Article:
Friday, 12 December 2014

RecyclerView Tutorial

Android has introduced a new widget for displaying data collections which is a more advanced and flexible version of ListView. RecyclerView incorporates ListView and ViewHolder reusability concept very efficiently.

RecyclerView is very useful with large data collections whose content changes at runtime.

RecyclerView includes:

  1. Layout managers for positioning items. 
  2. Default animatios for common item operations , such as removal or addition of items.

Custom animation and layout managers can be defined as per the requirement.

Layout Manager:

RecyclerView provides 3 built-in layout managers:

  1. LinearLayoutManager shows items in a vertical or horizontal scrolling list. 
  2. GridLayoutManage shows items in a grid. 
  3. StaggeredGridLayoutManager shows items in a staggered grid. 

For custom layout manager, extend the RecyclerView.LayoutManager class.


  1. Animations for adding and removing items are enabled by default.
  2. For custom animation, extend the RecyclerView.ItemAnimator class and use the RecyclerView.setItemAnimator() method.

RecyclerView Demo:

  1. Create a new Android project.
  2. Add the v7 support library, for eclipse follow the link and for gradle add: 
     3.  Add RecyclerView in xml:

     android:scrollbars="vertical" />

   4. Create Adapter file
      by extending RecyclerView.Adapter<MyRecyclerViewAdapter.ViewHolder>

public class MyRecyclerViewAdapter extends RecyclerView.Adapter<MyRecyclerViewAdapter.ViewHolder>{

 private String[] mData;

 public MyRecyclerViewAdapter(String[] mData) {
  this.mData = mData;

 public ViewHolder onCreateViewHolder(ViewGroup viewGroup, int i) {
  View v = LayoutInflater.from(viewGroup.getContext())
    .inflate(R.layout.list_item_layout, viewGroup, false);

  ViewHolder vh = new ViewHolder(v);
  return vh;


 public void onBindViewHolder(ViewHolder viewHolder, int i) {

 public int getItemCount() {
  if (mData != null)
   return mData.length;
  return 0;

 public static class ViewHolder extends RecyclerView.ViewHolder {
  // each data item is just a string in this case
  public TextView mTextView;

  public ViewHolder(View itemView) {
   mTextView = (TextView)itemView.findViewById(;;

   5. Create Activity

public class MyActivity extends Activity implements View.OnClickListener{

    private RecyclerView mRecyclerView;
    private MyRecyclerViewAdapter mAdapter;
    private RecyclerView.LayoutManager mLayoutManager;
    private GridLayoutManager mGridLayoutManager;
    private StaggeredGridLayoutManager mStaggeredGridLayoutManager;

    private String[] mSampleData = {"What is Android Lollipop?", "What is Android 5.0?",                     "What is RecyclerView?", "What is difference between RecyclerView and ListView?", "How does this demo app help?"};
    protected void onCreate(Bundle savedInstanceState) {

        mRecyclerView = (RecyclerView) findViewById(;

        mAdapter = new MyRecyclerViewAdapter(mSampleData);

    private void applyLinearLayoutManager(){
        mLayoutManager = new LinearLayoutManager(this);

    private void applyGridLayoutManager(){
        mGridLayoutManager = new GridLayoutManager(this, 2, GridLayoutManager.VERTICAL, false);

    private void applyStaggeredGridLayoutManager(){
        mStaggeredGridLayoutManager = new StaggeredGridLayoutManager(2, StaggeredGridLayoutManager.VERTICAL);

    public boolean onCreateOptionsMenu(Menu menu) {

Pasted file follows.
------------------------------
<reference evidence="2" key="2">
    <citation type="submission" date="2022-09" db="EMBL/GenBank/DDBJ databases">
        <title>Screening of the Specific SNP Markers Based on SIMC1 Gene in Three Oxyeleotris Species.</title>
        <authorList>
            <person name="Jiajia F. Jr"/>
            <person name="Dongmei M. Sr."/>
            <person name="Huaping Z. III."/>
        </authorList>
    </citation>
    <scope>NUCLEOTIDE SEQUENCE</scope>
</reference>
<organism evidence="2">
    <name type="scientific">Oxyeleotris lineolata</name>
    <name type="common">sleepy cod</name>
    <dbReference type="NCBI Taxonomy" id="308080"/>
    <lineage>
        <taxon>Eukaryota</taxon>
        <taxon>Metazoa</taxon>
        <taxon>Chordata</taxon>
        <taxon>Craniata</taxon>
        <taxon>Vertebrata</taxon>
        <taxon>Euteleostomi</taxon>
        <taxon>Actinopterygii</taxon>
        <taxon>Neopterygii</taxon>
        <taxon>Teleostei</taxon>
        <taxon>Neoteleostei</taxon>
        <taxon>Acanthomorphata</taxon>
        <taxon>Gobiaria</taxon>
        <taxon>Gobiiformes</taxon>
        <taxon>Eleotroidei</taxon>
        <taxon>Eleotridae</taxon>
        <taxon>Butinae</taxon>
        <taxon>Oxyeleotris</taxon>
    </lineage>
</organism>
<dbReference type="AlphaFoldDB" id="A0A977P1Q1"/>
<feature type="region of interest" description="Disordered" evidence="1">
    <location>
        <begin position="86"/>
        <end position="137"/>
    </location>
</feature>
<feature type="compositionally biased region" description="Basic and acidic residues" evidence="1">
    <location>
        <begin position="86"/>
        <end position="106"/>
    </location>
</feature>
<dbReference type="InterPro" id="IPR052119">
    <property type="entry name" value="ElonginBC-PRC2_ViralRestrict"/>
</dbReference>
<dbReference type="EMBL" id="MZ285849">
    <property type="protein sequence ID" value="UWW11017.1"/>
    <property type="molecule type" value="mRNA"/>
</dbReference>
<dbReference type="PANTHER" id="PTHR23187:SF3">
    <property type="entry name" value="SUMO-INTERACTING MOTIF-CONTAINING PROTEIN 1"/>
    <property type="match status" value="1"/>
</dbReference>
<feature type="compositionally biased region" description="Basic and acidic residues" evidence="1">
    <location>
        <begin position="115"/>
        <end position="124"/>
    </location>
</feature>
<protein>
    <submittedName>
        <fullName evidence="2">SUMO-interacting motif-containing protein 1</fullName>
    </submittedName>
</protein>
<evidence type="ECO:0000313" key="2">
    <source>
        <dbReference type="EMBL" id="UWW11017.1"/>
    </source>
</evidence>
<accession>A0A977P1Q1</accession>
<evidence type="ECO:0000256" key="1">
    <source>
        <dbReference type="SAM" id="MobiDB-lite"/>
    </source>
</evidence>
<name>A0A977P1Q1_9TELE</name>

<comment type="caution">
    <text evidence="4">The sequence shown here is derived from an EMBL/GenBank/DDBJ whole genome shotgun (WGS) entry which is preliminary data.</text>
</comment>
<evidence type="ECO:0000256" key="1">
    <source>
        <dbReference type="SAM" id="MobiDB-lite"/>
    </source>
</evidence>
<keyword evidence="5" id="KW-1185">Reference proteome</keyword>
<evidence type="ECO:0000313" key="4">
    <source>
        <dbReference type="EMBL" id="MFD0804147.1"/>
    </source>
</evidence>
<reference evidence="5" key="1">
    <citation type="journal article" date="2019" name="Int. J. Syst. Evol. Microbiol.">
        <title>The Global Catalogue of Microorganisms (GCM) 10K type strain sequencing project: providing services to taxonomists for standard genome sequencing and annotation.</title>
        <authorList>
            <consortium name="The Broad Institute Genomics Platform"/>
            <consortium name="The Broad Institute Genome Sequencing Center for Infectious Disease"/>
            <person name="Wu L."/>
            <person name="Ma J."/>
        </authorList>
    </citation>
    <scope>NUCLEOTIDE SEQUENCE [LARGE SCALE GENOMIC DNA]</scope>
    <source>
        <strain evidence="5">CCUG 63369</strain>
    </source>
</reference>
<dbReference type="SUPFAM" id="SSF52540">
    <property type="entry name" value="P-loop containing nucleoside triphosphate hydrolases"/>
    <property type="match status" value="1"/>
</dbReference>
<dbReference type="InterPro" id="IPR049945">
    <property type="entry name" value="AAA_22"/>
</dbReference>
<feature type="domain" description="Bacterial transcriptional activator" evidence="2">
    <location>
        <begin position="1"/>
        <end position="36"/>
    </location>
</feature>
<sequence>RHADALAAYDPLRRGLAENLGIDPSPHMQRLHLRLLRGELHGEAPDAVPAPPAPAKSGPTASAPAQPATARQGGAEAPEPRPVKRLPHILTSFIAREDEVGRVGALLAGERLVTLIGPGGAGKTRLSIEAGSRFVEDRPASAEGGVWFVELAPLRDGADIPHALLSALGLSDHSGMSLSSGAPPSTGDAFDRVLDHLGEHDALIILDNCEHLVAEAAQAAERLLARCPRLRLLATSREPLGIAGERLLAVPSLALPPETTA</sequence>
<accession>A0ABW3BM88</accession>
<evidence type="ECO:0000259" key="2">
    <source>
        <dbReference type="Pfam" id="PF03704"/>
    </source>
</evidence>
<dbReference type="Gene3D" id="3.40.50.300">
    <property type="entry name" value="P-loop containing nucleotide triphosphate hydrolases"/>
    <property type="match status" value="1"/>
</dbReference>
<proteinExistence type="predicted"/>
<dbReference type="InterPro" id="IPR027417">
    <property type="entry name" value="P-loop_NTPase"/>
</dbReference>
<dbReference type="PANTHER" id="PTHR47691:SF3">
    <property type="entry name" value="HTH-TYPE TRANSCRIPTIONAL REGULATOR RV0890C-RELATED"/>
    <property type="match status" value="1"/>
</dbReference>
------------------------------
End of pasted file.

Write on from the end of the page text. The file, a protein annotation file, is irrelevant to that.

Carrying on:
// Inflate the menu; this adds items to the action bar if it is present.
        getMenuInflater().inflate(, menu);
        return true;

    public boolean onOptionsItemSelected(MenuItem item) {
        // Handle action bar item clicks here. The action bar will
        // automatically handle clicks on the Home/Up button, so long
        // as you specify a parent activity in AndroidManifest.xml.
        int id = item.getItemId();
        if (id ==
        else if (id ==
        else if (id ==
        return super.onOptionsItemSelected(item);

    public void onClick(View v) {
        int pos = mRecyclerView.getChildPosition(v);
        Toast.makeText(getApplicationContext(), mSampleData[pos], Toast.LENGTH_LONG).show();

Get ready for Jack and Jill !!!

Android is working over new toolchain and it has introduced Jack and Jill available for testing with non-production versions of the apps, at the core of the new toolchain.

JACK - Java Android Compiler Kit

Jack is a new Android toolchain that comprises a compiler from Java programming language source to the Android dex file format. Jack has its own .jack library format and provides most tool chain features as part of a single tool: repackaging, shrinking, obfuscation and multidex.

JILL - Jack Intermediate Library Linker

Jill is a tool that translates existing .jar files to the .jack library format.


With the new tool chain enabled, Jill will translate any libraries you are referencing to a new Jack library file (.jack). This prepares them to be quickly merged with other .jack files. The Android Gradle plugin and Jack collect any .jack library files, along with your source code, and compiles them into a set of dex files. During the process, Jack also handles any requested code minification. The output is then assembled into an APK file as normal. Support for multiple dex files is also included.

Jack using Gradle

Jack and Jill are available in Build Tools version 21.1.1, and greater, via the SDK Manager. Complementary Gradle and Android Studio support is also already available in the Android 1.0.0+ Gradle plugin.

Using Gradle, add useJack in your build config.

android {
    buildToolsRevision '21.1.1'
    defaultConfig {
      // Enable the experimental Jack build tools.
      useJack = true

Official Blog:

Tool Doc: